This walk combines some of the most popular sights of the Mont Blanc region – the stunning views and breath-taking scenery at Aiguilles du Midi and the Mer de Glace, one of the biggest glaciers in Continental Europe – with fantastic walking in between.
Today is full of possibilities! Take the cable car from Chamonix to Plan d’Aiguille to start your walk. However, we thoroughly recommend that you take the cable car all the way to the top, to Aiguille du Midi, which towers above at a staggering 3,842 meters. This is certainly the highest point you will get all trip and will give you unparalleled views. When you’re finished, make your way back down to Plan d’Aiguille, which serves as an intermediate stop between top and bottom and start your relaxing walk back down to Chamonix. With only a small and relatively short climb, this day is one of mostly descents, taking you down into Montenvers, previously renowned for its Grand Hotel, which provided accommodation for some of the first mountaineers. Here you can take another cable car down to the Mer de Glace, one of the largest ice glaciers in Europe, before either taking the train back to Chamonix or choosing to walk back. Either way, today is a day of many sights, but one that allows you the flexibility to choose what you’re interested in.
Aiguille du Midi is an absolute highlight of today, and indeed of the whole trip, so make sure to take some time to explore the many different features and views it has to offer - they are all fantastic! If you intend on taking the cable car all the way to the top, it is very popular and queues can be long, so it's best to get up early in an attempt to beat the crowds and giving you plenty of time to complete the walk.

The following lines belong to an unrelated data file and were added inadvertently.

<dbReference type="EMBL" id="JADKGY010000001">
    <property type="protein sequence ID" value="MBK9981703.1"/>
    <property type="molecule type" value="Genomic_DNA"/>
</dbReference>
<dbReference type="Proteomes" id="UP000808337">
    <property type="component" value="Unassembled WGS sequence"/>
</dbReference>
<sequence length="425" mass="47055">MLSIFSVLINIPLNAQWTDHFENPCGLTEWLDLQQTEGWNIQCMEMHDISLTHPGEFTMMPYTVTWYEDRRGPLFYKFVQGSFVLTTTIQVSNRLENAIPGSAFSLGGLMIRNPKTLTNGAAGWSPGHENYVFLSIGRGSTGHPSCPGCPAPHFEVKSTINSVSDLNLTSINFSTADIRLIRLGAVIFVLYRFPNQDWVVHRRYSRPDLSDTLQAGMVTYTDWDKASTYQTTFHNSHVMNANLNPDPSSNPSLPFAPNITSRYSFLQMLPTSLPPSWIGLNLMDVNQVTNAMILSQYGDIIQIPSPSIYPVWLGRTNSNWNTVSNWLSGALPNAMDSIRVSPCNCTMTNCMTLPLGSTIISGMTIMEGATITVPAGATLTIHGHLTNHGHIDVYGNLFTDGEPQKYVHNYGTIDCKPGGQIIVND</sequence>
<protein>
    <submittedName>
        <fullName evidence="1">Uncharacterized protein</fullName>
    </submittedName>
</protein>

The most important thing to remember is that if you intend to go up to Aiguille du Midi, that you dress appropriately. This entails warm clothing, a hat, strong sunscreen, and anything else you may need. Also, please remember that because of the high altitude, it is possible to feel a little bit unwell. In this case, the only thing to do is to descend back to a lower altitude.
Bring warm clothing if you intend to go to Aiguille du Midi, along with any other essentials you may need. Obviously a camera for capturing some of the views is also crucial!
Sturdy hiking boots will suffice for today's walk. Although it isn't too technical of a descent, you may be more comfortable with walking poles.
Although there are opportunities for food at Aiguille du Midi, it will be more expensive and it might be slightly busier. We recommend bringing plenty of snacks so that you can always go your own pace and work around your own schedule. The tickets for a cable car ride to the top and back cost around 60 euros (June 2017) and for the Plan d’Aiguille it is about half, so make sure you bring plenty of cash or your card for paying with.
Points of Interest:
Aiguille du Midi
At 3842 m, Aiguille du Midi is the highest mountain peak that you will reach during this trip and is the closest you will get to the Mont Blanc.
On a clear day, you will be able to see many different peaks from the various viewing areas and platforms, including of course the imposing Mont Blanc Summit. It is also possible to see other iconic peaks, like the Matterhorn. The complex boasts several restaurants, a museum (the highest museum in the world) and several panoramic viewing platforms, along with a newly built ‘Step into the Void’ feature. For more information about the Aiguille du Midi, make sure to check the weblink below.
Mer de Glace
The Mer de Glace (Sea of Ice), which is over 7 km long and 200 m deep, is the largest ice glacier in France, and one of the largest in Europe.
From Montenvers train station it is possible to take a short cable car ride down to the Mer de Glace. Near the Mer de Glace you will also be able to see the Ice Grotto, a man-made structure which is rebuilt every year. This is because the Glacier moves approximately 70 meters every year.
You may also be interested in visiting the Glacorium, which was built in 2012 and features several exhibitions explaining the formation of glaciers and how they form.
This walk is included in the following itineraries: